879as the main Perl stack.
880
881=item Can't upgrade that kind of scalar
882
883(P) The internal sv_upgrade routine adds "members" to an SV, making
884it into a more specialized kind of SV. The top several SV types are
885so specialized, however, that they cannot be interconverted. This
886message indicates that such a conversion was attempted.
887
888=item Can't upgrade to undef
889
890(P) The undefined SV is the bottom of the totem pole, in the scheme
891of upgradability. Upgrading to undef indicates an error in the
892code calling sv_upgrade.
893
1d2dff63
GS
894=item Can't use %%! because Errno.pm is not available
895
896(F) The first time the %! hash is used, perl automatically loads the
897Errno.pm module. The Errno module is expected to tie the %! hash to
898provide symbolic names for C<$!> errno values.
899
c07a80fd
PP
900=item Can't use "my %s" in sort comparison
901
902(F) The global variables $a and $b are reserved for sort comparisons.
8b1a09fc 903You mentioned $a or $b in the same line as the E<lt>=E<gt> or cmp operator,
c07a80fd
PP
904and the variable had earlier been declared as a lexical variable.
905Either qualify the sort variable with the package name, or rename the
906lexical variable.
907
e9fa98b2
HS
908=item Bad evalled substitution pattern
909
910(F) You've used the /e switch to evaluate the replacement for a
911substitution, but perl found a syntax error in the code to evaluate,
912most likely an unexpected right brace '}'.
913
a0d0e21e
LW
914=item Can't use %s for loop variable
915
916(F) Only a simple scalar variable may be used as a loop variable on a foreach.
917
918=item Can't use %s ref as %s ref
919
920(F) You've mixed up your reference types. You have to dereference a
921reference of the type needed. You can use the ref() function to
922test the type of the reference, if need be.
923
748a9306
LW
924=item Can't use \1 to mean $1 in expression
925
926(W) In an ordinary expression, backslash is a unary operator that creates
927a reference to its argument. The use of backslash to indicate a backreference
5f05dabc 928to a matched substring is valid only as part of a regular expression pattern.
748a9306
LW
929Trying to do this in ordinary Perl code produces a value that prints
930out looking like SCALAR(0xdecaf). Use the $1 form instead.
931
44a8e56a
PP
932=item Can't use bareword ("%s") as %s ref while \"strict refs\" in use
933
934(F) Only hard references are allowed by "strict refs". Symbolic references
935are disallowed. See L<perlref>.
936
748a9306 937=item Can't use string ("%s") as %s ref while "strict refs" in use
a0d0e21e
LW
938
939(F) Only hard references are allowed by "strict refs". Symbolic references
940are disallowed. See L<perlref>.
941
942=item Can't use an undefined value as %s reference
943
944(F) A value used as either a hard reference or a symbolic reference must
54310121 945be a defined value. This helps to delurk some insidious errors.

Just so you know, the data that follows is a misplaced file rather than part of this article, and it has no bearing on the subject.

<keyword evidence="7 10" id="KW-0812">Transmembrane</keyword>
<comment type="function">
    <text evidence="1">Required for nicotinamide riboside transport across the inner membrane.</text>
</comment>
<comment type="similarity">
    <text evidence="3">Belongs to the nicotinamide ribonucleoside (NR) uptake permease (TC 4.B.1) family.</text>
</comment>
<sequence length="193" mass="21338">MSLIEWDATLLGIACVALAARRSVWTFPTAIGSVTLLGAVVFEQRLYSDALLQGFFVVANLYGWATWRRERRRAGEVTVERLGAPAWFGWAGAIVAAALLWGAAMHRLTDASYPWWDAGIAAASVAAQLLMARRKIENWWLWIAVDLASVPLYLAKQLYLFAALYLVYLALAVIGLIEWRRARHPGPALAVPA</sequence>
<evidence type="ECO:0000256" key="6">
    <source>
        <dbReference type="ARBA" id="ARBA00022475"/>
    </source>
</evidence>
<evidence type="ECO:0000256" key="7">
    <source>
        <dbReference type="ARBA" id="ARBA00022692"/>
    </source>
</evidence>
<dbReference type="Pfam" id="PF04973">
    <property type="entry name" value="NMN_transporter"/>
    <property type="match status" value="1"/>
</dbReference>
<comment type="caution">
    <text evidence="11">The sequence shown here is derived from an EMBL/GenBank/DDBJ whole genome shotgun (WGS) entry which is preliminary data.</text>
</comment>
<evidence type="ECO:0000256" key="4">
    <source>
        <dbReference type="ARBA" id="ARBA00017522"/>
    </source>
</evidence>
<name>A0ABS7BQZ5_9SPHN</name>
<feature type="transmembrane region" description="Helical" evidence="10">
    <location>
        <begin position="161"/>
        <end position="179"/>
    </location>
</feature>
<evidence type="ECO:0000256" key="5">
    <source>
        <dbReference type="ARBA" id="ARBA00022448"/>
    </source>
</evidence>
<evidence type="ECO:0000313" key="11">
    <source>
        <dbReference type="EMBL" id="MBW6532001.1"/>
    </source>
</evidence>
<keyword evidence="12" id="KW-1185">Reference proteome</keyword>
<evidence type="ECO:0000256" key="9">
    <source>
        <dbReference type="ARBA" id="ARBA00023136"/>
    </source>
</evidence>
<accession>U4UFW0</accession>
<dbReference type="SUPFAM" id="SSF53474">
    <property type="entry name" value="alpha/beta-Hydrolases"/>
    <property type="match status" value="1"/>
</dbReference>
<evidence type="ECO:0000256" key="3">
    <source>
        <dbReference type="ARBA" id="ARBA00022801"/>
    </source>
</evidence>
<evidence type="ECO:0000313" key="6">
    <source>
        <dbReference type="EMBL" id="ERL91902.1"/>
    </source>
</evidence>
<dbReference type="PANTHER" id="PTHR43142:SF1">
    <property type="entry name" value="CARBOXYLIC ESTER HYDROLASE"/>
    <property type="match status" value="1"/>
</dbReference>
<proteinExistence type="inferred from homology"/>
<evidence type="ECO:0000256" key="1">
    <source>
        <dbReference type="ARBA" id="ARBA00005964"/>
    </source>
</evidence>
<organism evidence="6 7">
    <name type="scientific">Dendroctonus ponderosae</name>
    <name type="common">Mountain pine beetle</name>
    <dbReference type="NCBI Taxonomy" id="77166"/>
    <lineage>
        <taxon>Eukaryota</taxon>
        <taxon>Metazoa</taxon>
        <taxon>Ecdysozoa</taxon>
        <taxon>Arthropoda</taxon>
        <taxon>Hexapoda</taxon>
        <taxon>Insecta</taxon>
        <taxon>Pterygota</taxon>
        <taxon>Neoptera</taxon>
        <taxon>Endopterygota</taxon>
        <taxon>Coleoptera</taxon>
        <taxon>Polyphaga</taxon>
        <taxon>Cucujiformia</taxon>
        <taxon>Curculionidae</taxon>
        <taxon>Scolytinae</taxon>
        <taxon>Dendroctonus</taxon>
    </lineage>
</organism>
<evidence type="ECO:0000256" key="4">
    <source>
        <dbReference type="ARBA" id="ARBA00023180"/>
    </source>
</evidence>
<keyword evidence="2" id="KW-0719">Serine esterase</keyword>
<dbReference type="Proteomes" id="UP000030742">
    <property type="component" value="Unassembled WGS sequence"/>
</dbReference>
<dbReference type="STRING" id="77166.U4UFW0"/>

a0d0e21e 946
a0d0e21e
LW
947=item Can't use global %s in "my"
948
949(F) You tried to declare a magical variable as a lexical variable. This is
5f05dabc 950not allowed, because the magic can be tied to only one location (namely
a0d0e21e
LW
951the global variable) and it would be incredibly confusing to have
952variables in your program that looked like magical variables but
953weren't.
954
748a9306
LW
955=item Can't use subscript on %s
956
957(F) The compiler tried to interpret a bracketed expression as a
958subscript. But to the left of the brackets was an expression that
959didn't look like an array reference, or anything else subscriptable.
960
5f05dabc 961=item Can't x= to read-only value
a0d0e21e
LW
962
963(F) You tried to repeat a constant value (often the undefined value) with
964an assignment operator, which implies modifying the value itself.
965Perhaps you need to copy the value to a temporary, and repeat that.
966
b6c543e3
IZ
967=item Cannot find an opnumber for "%s"
968
969(F) A string of a form C<CORE::word> was given to prototype(), but
970there is no builtin with the name C<word>.
971
e7ea3e70
IZ
972=item Cannot resolve method `%s' overloading `%s' in package `%s'
973
974(F|P) Error resolving overloading specified by a method name (as
975opposed to a subroutine reference): no such method callable via the
976package. If method name is C<???>, this is an internal error.
977
4599a1de
JH
978=item Character class syntax [. .] is reserved for future extensions
979
980(W) Within regular expression character classes ([]) the syntax beginning
981with "[." and ending with ".]" is reserved for future extensions.
982If you need to represent those character sequences inside a regular
983expression character class, just quote the square brackets with the
984backslash: "\[." and ".\]".
985
986=item Character class syntax [: :] is reserved for future extensions
987
988(W) Within regular expression character classes ([]) the syntax beginning
989with "[:" and ending with ":]" is reserved for future extensions.
990If you need to represent those character sequences inside a regular
991expression character class, just quote the square brackets with the
992backslash: "\[:" and ":\]".
993
994=item Character class syntax [= =] is reserved for future extensions
995
996(W) Within regular expression character classes ([]) the syntax
997beginning with "[=" and ending with "=]" is reserved for future extensions.
998If you need to represent those character sequences inside a regular
999expression character class, just quote the square brackets with the
1000backslash: "\[=" and "=\]".
1001
a0d0e21e
LW
1002=item chmod: mode argument is missing initial 0
1003
1004(W) A novice will sometimes say
1005
1006 chmod 777, $filename